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Charles Walters was a choreographer and film director in Hollywood. From the 1940s until the 1960s, he worked for ‘Metro-Goldwyn-Mayer’ Studios Inc (‘MGM’), a well-known American media corporation, on comedies and musicals. Prior to his tenure with the ‘MGM,’ he remained a dancer and choreographed several ‘Broadway’ musicals, including ‘Let’s Face It!’ and ‘Sing Out the News.’ ‘Summer Holiday,’ ‘Best Foot Forward,’ ‘Meet Me in St. Louis,’ ‘Girl Crazy,’ and ‘Du Barry Was a Lady’ are just a few of the prominent musical films that featured artists dancing to his choreography. For ‘MGM,’ he directed a number of musicals that were both popular and financially successful. ‘High Society,’ ‘Easter Parade,’ ‘The Barkleys of Broadway,’ ‘Billy Rose’s Jumbo,’ and ‘The Unsinkable Molly Brown’ are just a few examples. Several prominent stars from MGM worked in his musicals, including Esther Williams, Gene Kelly, Fred Astaire, Judy Garland, and Peter Lawford. Following his success in musicals, he went on to prove his mettle in the comedy genre, starring in films such as ‘Don’t Go Near the Water,’ ‘Ask Any Girl,’ and ‘Please Don’t Eat the Daisies,’ to name a few. His picture ‘Lily,’ which he directed in 1953, earned him a ‘Academy Award’ nomination for Best Director. At 6402 Hollywood Boulevard, he has a star on the ‘Hollywood Walk of Fame.’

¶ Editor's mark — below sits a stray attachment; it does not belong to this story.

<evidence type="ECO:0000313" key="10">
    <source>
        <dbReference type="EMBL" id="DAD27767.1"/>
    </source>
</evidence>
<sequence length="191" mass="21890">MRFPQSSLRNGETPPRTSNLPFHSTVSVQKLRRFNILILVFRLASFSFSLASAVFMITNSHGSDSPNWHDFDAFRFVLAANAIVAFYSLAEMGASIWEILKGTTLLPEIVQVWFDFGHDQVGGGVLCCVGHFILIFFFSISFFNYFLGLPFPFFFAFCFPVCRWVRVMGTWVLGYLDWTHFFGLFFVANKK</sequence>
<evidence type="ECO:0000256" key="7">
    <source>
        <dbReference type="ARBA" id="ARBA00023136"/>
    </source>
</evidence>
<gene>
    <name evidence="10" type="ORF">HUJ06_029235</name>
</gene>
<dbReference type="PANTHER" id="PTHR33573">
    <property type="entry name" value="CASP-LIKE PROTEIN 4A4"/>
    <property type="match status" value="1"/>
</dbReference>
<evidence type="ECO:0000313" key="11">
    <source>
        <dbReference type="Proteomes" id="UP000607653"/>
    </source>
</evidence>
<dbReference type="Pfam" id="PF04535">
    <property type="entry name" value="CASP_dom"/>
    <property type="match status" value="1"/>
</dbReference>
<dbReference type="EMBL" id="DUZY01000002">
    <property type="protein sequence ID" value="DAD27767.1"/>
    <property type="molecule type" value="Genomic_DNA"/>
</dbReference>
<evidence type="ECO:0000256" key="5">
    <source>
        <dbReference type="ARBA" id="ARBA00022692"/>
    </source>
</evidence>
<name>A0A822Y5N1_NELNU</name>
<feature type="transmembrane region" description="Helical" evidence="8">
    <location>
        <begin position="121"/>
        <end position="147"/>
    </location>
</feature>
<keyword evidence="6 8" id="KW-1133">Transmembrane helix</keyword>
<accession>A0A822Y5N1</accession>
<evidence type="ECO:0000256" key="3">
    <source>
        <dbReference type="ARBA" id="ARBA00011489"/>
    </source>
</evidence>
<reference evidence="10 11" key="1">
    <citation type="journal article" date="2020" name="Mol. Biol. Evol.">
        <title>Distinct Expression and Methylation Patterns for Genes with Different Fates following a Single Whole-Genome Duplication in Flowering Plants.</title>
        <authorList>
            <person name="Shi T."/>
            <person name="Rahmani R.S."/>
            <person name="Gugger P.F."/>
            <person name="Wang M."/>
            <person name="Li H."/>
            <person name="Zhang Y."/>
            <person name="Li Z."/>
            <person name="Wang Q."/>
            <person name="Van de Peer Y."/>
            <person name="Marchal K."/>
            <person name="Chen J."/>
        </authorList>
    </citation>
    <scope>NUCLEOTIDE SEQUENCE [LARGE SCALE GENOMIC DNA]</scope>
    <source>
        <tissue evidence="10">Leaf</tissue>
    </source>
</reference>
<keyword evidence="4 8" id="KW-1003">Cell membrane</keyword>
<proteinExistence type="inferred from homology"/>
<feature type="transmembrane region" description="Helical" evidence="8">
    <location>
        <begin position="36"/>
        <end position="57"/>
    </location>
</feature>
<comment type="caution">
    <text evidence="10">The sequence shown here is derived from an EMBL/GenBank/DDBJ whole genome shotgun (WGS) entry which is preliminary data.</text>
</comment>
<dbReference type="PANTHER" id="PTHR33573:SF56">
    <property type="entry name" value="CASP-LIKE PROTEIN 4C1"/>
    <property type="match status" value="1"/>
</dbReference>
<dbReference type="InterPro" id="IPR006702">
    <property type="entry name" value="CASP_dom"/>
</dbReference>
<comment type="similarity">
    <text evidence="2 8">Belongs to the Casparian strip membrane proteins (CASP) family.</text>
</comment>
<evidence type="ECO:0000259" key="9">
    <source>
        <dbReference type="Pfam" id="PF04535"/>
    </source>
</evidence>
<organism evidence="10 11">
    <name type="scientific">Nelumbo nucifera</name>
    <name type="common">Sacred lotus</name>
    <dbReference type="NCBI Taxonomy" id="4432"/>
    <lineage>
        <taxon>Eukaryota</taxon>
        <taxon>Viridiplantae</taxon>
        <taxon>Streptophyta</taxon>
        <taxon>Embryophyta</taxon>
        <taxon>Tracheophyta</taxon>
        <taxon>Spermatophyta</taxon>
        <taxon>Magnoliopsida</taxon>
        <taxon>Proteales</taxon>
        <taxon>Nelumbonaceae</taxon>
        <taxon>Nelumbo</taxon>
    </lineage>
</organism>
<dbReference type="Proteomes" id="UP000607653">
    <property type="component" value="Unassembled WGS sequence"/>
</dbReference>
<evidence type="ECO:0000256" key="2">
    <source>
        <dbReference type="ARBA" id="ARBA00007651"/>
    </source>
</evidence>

Childhood and Adolescence

He was born in Brooklyn, New York, in the United States, on November 17, 1911.
In Los Angeles, he studied at the ‘University of Southern California.’

Career of Charles Walters

Prior to his time in Hollywood, he spent about 8 years on Broadway, largely as a dancer. In 1938, he choreographed his debut show. ‘Sing Out the News’ (1938–39) and ‘Let’s Face It!’ (1941–43) were two Broadway musicals he choreographed.

Robert Altman, an American film director, producer, and screenwriter, introduced him to ‘MGM,’ after which he began staging routines for cinematic projects. Beginning with a number of the 1943 musical ‘Du Barry Was A Lady,’ in which Walters had the opportunity to work with American dancer, actor, singer, film director-producer, and choreographer Gene Kelly, he went on to stage musical numbers with Judy Garland, Lucille Ball, and June Allyson, among others.